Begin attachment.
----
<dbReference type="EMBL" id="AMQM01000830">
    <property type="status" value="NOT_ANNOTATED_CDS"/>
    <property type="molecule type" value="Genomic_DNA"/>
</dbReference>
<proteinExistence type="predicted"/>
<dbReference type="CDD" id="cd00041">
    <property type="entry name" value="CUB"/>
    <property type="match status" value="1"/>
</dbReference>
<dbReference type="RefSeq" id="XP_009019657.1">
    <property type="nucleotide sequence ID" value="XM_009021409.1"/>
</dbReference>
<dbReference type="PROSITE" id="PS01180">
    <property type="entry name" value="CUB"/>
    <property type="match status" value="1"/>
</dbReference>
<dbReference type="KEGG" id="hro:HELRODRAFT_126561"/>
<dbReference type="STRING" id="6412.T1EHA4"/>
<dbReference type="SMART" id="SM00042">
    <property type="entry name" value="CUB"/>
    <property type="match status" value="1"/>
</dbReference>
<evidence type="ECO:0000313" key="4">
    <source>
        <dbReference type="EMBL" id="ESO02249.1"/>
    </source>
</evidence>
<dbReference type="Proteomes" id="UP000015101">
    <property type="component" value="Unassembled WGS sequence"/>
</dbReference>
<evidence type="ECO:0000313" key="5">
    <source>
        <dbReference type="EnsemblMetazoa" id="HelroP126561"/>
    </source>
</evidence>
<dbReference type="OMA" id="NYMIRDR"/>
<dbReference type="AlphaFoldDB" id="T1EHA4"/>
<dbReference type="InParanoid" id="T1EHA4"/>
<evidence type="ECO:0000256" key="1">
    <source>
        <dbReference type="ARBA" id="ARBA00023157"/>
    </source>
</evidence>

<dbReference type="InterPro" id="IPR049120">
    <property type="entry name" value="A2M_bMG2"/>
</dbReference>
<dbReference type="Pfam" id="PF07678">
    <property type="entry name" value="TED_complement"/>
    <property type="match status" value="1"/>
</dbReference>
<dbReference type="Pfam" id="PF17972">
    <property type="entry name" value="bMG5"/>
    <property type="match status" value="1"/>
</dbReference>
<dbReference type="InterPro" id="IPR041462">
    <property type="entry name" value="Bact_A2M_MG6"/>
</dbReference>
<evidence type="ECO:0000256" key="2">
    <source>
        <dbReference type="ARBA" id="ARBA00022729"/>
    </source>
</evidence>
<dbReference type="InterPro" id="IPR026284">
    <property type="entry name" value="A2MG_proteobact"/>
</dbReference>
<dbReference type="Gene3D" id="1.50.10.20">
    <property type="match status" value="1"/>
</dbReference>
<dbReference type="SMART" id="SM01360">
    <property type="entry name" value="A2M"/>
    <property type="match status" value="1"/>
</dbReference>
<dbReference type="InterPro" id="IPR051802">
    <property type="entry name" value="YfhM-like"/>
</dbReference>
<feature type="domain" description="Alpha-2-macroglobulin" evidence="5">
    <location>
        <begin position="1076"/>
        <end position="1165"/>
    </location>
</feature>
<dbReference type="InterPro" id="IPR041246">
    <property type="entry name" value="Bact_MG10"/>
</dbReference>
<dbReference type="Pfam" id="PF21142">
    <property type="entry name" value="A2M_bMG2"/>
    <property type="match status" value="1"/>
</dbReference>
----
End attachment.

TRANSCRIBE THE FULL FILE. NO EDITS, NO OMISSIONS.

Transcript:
<dbReference type="EMBL" id="AMQM01000830">
    <property type="status" value="NOT_ANNOTATED_CDS"/>
    <property type="molecule type" value="Genomic_DNA"/>
</dbReference>
<proteinExistence type="predicted"/>
<dbReference type="CDD" id="cd00041">
    <property type="entry name" value="CUB"/>
    <property type="match status" value="1"/>
</dbReference>
<dbReference type="RefSeq" id="XP_009019657.1">
    <property type="nucleotide sequence ID" value="XM_009021409.1"/>
</dbReference>
<dbReference type="PROSITE" id="PS01180">
    <property type="entry name" value="CUB"/>
    <property type="match status" value="1"/>
</dbReference>
<dbReference type="KEGG" id="hro:HELRODRAFT_126561"/>
<dbReference type="STRING" id="6412.T1EHA4"/>
<dbReference type="SMART" id="SM00042">
    <property type="entry name" value="CUB"/>
    <property type="match status" value="1"/>
</dbReference>
<evidence type="ECO:0000313" key="4">
    <source>
        <dbReference type="EMBL" id="ESO02249.1"/>
    </source>
</evidence>
<dbReference type="Proteomes" id="UP000015101">
    <property type="component" value="Unassembled WGS sequence"/>
</dbReference>
<evidence type="ECO:0000313" key="5">
    <source>
        <dbReference type="EnsemblMetazoa" id="HelroP126561"/>
    </source>
</evidence>
<dbReference type="OMA" id="NYMIRDR"/>
<dbReference type="AlphaFoldDB" id="T1EHA4"/>
<dbReference type="InParanoid" id="T1EHA4"/>
<evidence type="ECO:0000256" key="1">
    <source>
        <dbReference type="ARBA" id="ARBA00023157"/>
    </source>
</evidence>

<dbReference type="InterPro" id="IPR049120">
    <property type="entry name" value="A2M_bMG2"/>
</dbReference>
<dbReference type="Pfam" id="PF07678">
    <property type="entry name" value="TED_complement"/>
    <property type="match status" value="1"/>
</dbReference>
<dbReference type="Pfam" id="PF17972">
    <property type="entry name" value="bMG5"/>
    <property type="match status" value="1"/>
</dbReference>
<dbReference type="InterPro" id="IPR041462">
    <property type="entry name" value="Bact_A2M_MG6"/>
</dbReference>
<evidence type="ECO:0000256" key="2">
    <source>
        <dbReference type="ARBA" id="ARBA00022729"/>
    </source>
</evidence>
<dbReference type="InterPro" id="IPR026284">
    <property type="entry name" value="A2MG_proteobact"/>
</dbReference>
<dbReference type="Gene3D" id="1.50.10.20">
    <property type="match status" value="1"/>
</dbReference>
<dbReference type="SMART" id="SM01360">
    <property type="entry name" value="A2M"/>
    <property type="match status" value="1"/>
</dbReference>
<dbReference type="InterPro" id="IPR051802">
    <property type="entry name" value="YfhM-like"/>
</dbReference>
<feature type="domain" description="Alpha-2-macroglobulin" evidence="5">
    <location>
        <begin position="1076"/>
        <end position="1165"/>
    </location>
</feature>
<dbReference type="InterPro" id="IPR041246">
    <property type="entry name" value="Bact_MG10"/>
</dbReference>
<dbReference type="Pfam" id="PF21142">
    <property type="entry name" value="A2M_bMG2"/>
    <property type="match status" value="1"/>
</dbReference>